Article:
As a bevy of new private real estate firms go public, there is an increasing sense that commercial property prices are likely to escalate in the short term. “To the extent more IPOs [initial public offerings] get done and there is more money chasing
Call it a sort of perfect storm. The largest property buyers in the last frenzied market cycle, private equity funds, are fighting a losing battle these days when it comes to raising money. According to researcher Preqin, these funds raised only $9.8 billion in the first quarter of 2010, down 37% from the same period a year ago.
Publicly traded REITs, on the other hand, raised more than $30 billion in 2009, the most in 12 years. According to Michael Grupe, executive vice president of research at the National Association of Real Estate Investment Trusts (NAREIT) in Washington, D.C., REITs may raise even more money this year.
Now initial public offerings of REITs have become the flavor du jour, as the stock market shows little sign of turning bearish. As of April 20, the Bloomberg Real Estate Investment Trust Index, which tracks the stock prices of 111 publicly traded REITs, was up 11% year to date, after climbing 23% for all of 2009.
Why all the fuss? “They want to go public because they recognize the best place to raise capital today is in the public markets,” says Ron Sturzenegger, managing director and global head of real estate, gaming and lodging at Bank of America-Merrill Lynch in San Francisco.
While much of the capital REITs raised in 2009 was used to shore up balance sheets and pay down debt, capital raised in 2010 will most likely be deployed in property acquisitions.
Blind pools and more
Essentially, private real estate firms are gearing up and raising money to go public in two distinct ways. The first is a so-called “blind pool” where the goal is to raise a pool of capital, $200 million to $500 million, to pursue distressed assets.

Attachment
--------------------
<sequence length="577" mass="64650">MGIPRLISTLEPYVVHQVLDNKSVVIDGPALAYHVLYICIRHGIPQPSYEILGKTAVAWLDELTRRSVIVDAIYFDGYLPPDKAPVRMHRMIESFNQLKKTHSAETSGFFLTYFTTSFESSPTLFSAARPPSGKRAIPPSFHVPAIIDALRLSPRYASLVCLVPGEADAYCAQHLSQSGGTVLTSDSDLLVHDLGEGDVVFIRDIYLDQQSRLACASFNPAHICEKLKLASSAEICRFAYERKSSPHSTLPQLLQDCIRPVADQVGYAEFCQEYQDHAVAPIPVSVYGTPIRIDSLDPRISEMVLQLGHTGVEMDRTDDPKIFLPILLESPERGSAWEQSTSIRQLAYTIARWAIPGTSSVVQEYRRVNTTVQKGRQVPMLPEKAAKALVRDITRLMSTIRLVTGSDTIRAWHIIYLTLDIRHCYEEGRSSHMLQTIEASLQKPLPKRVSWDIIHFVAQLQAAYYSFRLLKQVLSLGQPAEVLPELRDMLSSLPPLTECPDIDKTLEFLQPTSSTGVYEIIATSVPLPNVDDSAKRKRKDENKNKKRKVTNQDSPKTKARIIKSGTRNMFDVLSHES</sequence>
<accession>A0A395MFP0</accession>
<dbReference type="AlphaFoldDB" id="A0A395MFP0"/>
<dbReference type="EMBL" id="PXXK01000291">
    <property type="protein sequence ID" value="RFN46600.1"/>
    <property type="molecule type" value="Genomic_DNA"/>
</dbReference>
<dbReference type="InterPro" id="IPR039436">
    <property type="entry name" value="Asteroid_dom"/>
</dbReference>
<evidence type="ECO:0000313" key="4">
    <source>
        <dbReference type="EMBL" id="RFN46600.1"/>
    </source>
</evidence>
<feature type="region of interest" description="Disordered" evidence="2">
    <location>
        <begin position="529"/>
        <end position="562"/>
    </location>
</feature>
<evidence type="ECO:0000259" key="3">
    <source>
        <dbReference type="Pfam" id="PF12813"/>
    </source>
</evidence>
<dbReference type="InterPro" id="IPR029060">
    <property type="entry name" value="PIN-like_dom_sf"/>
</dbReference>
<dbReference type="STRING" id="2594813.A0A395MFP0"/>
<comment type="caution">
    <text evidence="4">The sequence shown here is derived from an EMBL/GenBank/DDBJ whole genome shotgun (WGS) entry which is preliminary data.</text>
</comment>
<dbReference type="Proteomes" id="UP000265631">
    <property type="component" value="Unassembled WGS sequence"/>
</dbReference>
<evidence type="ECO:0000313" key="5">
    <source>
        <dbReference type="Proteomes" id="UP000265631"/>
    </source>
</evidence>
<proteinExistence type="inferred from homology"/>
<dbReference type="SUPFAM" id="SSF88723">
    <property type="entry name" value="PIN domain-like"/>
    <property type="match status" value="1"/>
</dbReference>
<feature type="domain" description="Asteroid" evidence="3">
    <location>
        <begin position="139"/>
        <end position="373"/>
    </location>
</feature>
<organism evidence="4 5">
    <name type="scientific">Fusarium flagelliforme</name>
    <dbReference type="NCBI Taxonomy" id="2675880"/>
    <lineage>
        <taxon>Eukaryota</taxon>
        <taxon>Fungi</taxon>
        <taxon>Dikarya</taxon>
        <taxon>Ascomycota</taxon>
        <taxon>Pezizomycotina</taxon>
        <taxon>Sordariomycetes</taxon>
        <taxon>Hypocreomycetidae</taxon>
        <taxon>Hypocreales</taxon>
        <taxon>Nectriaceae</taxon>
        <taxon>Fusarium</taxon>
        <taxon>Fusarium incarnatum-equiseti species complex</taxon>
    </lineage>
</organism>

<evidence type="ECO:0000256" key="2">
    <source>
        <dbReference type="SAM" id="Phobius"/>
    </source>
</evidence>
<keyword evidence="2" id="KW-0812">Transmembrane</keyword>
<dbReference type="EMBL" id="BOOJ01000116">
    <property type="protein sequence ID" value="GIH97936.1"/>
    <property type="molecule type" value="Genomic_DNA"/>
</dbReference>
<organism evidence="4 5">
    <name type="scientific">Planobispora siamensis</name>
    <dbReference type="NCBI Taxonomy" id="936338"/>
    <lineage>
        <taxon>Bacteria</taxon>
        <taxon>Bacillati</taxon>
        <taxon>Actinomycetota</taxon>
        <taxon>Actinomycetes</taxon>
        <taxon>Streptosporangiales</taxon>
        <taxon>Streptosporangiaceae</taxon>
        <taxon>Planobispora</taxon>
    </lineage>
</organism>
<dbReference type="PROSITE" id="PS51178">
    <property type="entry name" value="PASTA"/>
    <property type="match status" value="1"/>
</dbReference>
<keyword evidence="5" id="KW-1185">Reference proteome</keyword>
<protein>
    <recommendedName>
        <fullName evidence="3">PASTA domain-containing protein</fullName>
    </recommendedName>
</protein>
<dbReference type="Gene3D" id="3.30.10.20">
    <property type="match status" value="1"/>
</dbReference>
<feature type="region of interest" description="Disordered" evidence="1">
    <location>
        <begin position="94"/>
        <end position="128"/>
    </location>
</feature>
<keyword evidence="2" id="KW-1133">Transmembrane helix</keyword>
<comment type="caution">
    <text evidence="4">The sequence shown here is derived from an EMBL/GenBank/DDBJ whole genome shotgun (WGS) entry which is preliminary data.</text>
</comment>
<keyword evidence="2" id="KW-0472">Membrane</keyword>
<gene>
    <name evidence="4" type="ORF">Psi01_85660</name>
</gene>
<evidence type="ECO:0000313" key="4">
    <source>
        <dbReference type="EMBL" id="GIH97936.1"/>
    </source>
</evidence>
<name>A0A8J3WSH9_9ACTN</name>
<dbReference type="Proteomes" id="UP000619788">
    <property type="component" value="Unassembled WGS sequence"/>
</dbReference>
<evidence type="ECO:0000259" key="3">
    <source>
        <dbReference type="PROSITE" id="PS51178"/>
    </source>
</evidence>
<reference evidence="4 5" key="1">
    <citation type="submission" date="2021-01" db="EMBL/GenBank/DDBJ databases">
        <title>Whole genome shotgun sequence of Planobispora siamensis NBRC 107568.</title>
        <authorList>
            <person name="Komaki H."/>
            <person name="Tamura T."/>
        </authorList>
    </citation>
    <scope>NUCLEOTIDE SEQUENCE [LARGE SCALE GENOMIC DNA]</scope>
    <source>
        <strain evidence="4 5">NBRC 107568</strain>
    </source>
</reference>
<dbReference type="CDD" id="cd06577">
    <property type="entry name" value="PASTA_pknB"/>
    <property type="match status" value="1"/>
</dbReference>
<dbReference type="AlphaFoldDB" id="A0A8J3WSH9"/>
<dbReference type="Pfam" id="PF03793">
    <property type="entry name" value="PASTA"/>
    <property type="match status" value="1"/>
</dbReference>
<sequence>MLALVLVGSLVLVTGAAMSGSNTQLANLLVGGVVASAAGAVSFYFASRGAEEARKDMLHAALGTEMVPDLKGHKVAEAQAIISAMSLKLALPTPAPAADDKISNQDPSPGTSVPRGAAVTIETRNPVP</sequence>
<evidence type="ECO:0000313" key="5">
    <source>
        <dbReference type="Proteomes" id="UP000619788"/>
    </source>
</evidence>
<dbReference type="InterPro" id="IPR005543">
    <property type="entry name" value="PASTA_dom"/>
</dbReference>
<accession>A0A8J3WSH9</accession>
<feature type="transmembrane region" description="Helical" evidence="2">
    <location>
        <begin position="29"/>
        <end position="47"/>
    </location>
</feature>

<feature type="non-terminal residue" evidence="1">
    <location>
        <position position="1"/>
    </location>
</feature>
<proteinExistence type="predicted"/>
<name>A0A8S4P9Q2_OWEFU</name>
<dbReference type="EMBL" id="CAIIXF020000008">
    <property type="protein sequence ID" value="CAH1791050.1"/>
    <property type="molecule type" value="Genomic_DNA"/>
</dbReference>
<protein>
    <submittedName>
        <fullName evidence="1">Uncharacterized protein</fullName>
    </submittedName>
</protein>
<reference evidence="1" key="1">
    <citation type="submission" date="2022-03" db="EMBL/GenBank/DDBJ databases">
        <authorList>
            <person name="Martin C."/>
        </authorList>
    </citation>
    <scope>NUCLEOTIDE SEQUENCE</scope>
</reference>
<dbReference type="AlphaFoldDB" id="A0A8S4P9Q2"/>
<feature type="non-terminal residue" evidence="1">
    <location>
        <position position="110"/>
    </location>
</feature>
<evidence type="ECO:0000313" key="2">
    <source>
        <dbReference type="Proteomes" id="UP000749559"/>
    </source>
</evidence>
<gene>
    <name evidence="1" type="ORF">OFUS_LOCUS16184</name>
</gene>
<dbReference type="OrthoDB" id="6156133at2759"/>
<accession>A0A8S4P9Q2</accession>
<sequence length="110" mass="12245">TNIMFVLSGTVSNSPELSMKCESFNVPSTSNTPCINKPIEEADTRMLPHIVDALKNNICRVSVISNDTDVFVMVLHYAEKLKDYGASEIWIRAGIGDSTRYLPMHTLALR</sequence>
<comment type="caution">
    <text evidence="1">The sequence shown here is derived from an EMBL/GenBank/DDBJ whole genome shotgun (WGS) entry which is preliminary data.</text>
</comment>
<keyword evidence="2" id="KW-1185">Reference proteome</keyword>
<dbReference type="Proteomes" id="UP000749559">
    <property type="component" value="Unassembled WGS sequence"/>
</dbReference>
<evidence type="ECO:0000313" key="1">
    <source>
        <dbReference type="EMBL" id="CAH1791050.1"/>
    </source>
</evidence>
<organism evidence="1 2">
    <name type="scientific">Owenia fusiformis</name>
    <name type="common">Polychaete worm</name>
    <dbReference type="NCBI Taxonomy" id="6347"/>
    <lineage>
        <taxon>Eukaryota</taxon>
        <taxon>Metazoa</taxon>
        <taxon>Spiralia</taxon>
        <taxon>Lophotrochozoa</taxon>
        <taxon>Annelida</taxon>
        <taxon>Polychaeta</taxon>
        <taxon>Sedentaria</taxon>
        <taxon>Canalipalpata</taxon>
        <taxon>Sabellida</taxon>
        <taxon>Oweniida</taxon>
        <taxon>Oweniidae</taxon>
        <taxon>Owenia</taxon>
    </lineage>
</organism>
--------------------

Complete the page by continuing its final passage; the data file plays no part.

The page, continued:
Another, much larger group of capital raisers includes private firms that already own assets and want to access the public markets. According to Sturzenegger, this group will be most active through the latter part of 2010.
Not to be forgotten are the existing public REITs, which may find properties to buy and need to tap the equity markets again to pay for them. Sturzenegger says this group will be most active in 2011 and 2012.
But will there be enough product to satisfy this huge pool of buyers, and could a bidding war for those properties occur? The industry seems a bit divided on the answer.
“To the extent that properties are put on the market, there are quite a few bidders since there are so many people, both public and private, looking to put their capital to work,” says Blair. “This seems to be driving up prices, although there are still so few deals that it is hard to draw firm conclusions.”
Others believe that any bidding wars will be mitigated thanks to a more selective group of buyers. “My crystal ball says we will see an increase in activity this summer combined with another surge of properties being brought to market at high price levels,” says David Steinwedell, a principal with Austin-based Stoneforge Advisors, a private investment fund. “A pause will occur for the balance of the year as buyers decide if the new pricing is really justified.”
Little pause to refresh
There has been little pause in the number of private companies seeking to go public, however. While many prospective REIT IPOs were reduced in size or canceled outright earlier this year, activity is heating up once again.
Six firms priced their initial offerings on April 21, the most in a single day since Nov. 8, 2007. However, results from the two most recent IPOs were a mixed bag. Chatham Lodging Trust achieved its goal of raising $150 million in an IPO on April 15. But Excel Trust, a shopping center REIT, raised $210 million in its IPO on April 23, some 22% less than its target of $270 million.
Recently several more real estate companies announced plans to go public, including Verde Realty, an apartment and industrial property firm formed in 2003 by William Sanders and C. Ronald Blankenship, the duo who created public firms Prologis and Security Capital.
Other recent filings include Younan Properties, DLC Realty Trust, Welsh Property Trust and Americold Realty Trust.
Another industry subset, non-traded REITs, which file public offerings with the Securities and Exchange Commission but sell their shares through financial advisors and are not listed on a public stock exchange, have also seen an explosion in new offerings.
According to Blue Vault Partners, an Atlanta-based research firm that tracks non-traded REITs, there are 17 new investment programs now in the early phases of filing offerings worth an estimated $30 billion.
In February, Piedmont Realty Trust, the former Wells REIT, one of the largest of the non-traded REITs, went public on the New York Stock Exchange, raising $180 million.
Steve Pumper, executive managing director with Transwestern Commercial in